The briefing we received from cruisers warned that it is best to "declare" vs not. Because the next thing you have to do is push a button to see if a random inspection will be necessary: Red = inspect, green = pass. If you get a red, and they find something that should have been declared, it is confiscated, you are fined and probably detained for a period of time.
The inspector turned to me and asked me a question in rapid Spanish . . . I had also been told to not "know" much Spanish and only answer the precise question asked, present the exact document when requested. Nothing more, nothing less. I didn't respond, looking blank. He then asked if I knew any Spanish. I responded with a sheepish grin, two fingers an inch apart and responded, "Pocito."
He smiled and said, "My English not good." We smiled back and forth. Then he said, "Ropas reciente . . . new clothes?"
"No. Only traveling clothes."
"OK." He waved for me to follow. We walked a few yards away, to a short post with a red and green light and a button. He pointed at the button. One of the other bits of cruiser-info was to wait until someone gets a red light before taking your turn at the 50-50 gamble. A green light was staring at me - the odds were not perfect. I pushed the button . . . GREEN!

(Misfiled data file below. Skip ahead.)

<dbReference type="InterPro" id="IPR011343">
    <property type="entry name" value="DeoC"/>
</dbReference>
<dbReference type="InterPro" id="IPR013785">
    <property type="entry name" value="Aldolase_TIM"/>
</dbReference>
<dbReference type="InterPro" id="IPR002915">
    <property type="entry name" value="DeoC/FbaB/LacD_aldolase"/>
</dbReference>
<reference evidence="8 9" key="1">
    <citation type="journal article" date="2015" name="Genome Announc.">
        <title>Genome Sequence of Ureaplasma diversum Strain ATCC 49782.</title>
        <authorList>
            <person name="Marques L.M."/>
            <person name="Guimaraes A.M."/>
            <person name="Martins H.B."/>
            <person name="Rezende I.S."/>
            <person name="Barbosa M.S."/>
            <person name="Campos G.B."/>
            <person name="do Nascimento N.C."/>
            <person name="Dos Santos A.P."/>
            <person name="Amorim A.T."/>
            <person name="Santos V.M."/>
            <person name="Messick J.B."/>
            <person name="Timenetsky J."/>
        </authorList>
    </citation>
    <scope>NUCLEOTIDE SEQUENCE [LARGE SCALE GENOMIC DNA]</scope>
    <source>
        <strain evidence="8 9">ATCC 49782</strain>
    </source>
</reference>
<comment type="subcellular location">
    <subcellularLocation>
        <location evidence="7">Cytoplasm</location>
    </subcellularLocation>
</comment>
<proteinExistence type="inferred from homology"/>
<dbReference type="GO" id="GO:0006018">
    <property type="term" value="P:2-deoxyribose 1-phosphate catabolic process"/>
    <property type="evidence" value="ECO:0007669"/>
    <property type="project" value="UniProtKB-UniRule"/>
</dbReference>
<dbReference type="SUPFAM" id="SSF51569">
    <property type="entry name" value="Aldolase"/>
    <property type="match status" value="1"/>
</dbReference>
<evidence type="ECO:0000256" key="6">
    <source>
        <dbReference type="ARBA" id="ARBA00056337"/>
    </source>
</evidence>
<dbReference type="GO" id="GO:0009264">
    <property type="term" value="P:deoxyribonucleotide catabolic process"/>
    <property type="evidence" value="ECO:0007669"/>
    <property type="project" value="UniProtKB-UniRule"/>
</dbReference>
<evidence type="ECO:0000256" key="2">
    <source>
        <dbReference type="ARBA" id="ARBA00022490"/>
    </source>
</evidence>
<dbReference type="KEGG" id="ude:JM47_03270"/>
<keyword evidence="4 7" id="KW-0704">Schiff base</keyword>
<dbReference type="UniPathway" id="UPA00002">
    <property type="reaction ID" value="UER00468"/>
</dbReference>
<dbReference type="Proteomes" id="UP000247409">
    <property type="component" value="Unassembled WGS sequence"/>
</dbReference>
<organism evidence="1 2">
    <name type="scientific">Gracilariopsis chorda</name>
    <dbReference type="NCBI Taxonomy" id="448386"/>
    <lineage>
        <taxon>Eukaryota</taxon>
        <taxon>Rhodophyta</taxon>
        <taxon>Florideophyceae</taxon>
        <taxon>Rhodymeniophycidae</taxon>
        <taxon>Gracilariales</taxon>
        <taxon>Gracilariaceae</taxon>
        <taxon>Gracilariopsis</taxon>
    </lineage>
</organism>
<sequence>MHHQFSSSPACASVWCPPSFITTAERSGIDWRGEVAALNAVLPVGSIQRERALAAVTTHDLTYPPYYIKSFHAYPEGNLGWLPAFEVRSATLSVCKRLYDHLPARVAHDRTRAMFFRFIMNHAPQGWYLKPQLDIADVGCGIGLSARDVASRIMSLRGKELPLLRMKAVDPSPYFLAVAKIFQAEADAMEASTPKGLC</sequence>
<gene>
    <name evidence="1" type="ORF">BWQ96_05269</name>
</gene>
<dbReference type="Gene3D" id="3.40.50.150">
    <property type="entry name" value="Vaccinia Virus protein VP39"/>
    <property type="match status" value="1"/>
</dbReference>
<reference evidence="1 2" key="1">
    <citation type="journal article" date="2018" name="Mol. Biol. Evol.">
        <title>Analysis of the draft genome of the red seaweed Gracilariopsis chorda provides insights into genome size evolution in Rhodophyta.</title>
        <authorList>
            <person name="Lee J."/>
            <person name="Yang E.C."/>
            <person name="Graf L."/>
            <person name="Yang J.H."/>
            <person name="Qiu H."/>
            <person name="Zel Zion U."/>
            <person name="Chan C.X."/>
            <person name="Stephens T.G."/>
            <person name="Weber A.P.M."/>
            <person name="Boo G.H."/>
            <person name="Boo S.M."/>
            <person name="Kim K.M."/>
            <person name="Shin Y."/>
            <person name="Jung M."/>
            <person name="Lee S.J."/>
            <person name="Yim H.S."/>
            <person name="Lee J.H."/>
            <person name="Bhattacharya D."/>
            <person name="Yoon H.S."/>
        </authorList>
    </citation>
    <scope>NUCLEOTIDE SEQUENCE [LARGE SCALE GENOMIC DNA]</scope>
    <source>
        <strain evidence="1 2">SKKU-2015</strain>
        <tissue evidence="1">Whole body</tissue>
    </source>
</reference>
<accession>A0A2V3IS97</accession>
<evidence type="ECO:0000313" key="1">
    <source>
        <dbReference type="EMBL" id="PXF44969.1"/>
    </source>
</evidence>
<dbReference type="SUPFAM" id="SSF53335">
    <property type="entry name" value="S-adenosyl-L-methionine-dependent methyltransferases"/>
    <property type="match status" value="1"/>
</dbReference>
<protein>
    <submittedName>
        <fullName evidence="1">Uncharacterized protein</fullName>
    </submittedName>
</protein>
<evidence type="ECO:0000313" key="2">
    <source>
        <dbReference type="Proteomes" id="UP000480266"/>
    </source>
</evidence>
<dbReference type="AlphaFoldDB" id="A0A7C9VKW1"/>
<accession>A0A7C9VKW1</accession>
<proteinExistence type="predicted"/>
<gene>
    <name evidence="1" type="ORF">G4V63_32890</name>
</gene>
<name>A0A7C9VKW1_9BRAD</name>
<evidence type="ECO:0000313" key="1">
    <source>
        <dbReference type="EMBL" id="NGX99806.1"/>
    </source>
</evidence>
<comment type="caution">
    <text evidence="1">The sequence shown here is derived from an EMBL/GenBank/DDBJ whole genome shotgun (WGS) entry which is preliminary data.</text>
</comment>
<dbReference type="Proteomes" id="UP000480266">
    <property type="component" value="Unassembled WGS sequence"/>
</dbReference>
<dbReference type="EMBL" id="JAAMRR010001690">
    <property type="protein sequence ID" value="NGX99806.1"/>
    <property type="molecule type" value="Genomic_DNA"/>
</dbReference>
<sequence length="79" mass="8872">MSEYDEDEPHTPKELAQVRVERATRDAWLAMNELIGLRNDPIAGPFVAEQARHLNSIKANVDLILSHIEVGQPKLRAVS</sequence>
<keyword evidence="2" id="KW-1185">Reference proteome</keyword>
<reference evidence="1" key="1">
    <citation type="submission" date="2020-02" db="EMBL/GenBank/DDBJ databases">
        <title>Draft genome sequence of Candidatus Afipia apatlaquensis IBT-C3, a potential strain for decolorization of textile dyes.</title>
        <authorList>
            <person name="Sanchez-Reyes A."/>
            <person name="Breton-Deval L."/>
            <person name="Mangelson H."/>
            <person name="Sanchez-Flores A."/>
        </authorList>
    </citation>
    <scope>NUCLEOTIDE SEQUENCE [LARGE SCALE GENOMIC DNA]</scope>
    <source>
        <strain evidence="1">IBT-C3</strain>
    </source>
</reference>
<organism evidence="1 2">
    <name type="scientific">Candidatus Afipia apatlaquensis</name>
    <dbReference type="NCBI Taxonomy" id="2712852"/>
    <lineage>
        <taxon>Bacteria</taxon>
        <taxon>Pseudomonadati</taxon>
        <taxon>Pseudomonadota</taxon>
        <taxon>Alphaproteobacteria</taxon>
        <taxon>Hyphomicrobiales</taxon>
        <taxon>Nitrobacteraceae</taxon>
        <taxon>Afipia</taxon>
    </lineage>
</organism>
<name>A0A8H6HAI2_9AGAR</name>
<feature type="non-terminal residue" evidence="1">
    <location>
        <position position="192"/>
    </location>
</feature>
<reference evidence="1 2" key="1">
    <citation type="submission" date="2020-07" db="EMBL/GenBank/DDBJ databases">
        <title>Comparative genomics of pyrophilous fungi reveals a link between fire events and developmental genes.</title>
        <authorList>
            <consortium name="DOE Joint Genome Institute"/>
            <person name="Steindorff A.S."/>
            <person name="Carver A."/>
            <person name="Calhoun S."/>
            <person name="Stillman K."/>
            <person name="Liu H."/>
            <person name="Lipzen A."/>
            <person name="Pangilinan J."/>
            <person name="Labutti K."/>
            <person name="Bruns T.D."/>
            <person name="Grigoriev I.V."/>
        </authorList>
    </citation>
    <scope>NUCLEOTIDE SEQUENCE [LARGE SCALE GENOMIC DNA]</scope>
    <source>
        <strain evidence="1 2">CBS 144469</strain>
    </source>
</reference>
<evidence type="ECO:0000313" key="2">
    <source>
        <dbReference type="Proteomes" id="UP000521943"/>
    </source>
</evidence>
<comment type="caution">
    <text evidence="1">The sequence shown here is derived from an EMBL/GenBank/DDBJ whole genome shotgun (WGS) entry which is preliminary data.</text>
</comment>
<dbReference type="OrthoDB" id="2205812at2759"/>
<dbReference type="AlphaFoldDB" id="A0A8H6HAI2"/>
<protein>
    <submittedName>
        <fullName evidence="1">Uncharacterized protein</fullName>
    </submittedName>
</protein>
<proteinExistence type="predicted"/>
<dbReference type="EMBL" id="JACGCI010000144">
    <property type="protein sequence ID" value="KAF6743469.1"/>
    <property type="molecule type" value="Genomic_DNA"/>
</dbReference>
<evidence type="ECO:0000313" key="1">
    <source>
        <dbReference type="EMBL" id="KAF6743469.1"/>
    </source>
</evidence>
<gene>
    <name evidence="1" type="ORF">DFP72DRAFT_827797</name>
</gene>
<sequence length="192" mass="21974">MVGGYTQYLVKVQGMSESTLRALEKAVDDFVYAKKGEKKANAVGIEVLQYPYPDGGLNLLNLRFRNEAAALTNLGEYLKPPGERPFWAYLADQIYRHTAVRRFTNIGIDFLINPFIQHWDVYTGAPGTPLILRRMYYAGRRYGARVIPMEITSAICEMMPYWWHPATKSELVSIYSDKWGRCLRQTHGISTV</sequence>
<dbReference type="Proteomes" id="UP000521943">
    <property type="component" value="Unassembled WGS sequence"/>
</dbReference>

"OK," he said. I was waved away. I had passed! I hadn't been asked if I had anything to declare, I didn't have to fill out any declaration forms.
The second customs inspection was a complete surprise to us. Well, actually a passenger had told us there was going to be another after we had been on the road awhile. Of course my apprehension returned. I had been fortunate once but I knew the odds would catch up to me sooner or later. I was just taking my evening insulin injection when the bus came to a halt and people began to disembark. Nancy and I were the last people off. Again, I removed my checked luggage from the side of the bus. I forgot to mention we had a mix of four bags and boxes. The latter being strapped together for easy inspection. The soft bag with our clothes had developed a tear in its side and several new notebooks (Nancy's logbooks) were threatening to fall out. Nancy picked up the damaged bag and carried it vertically. I hefted the others across the pavement to the inspection station.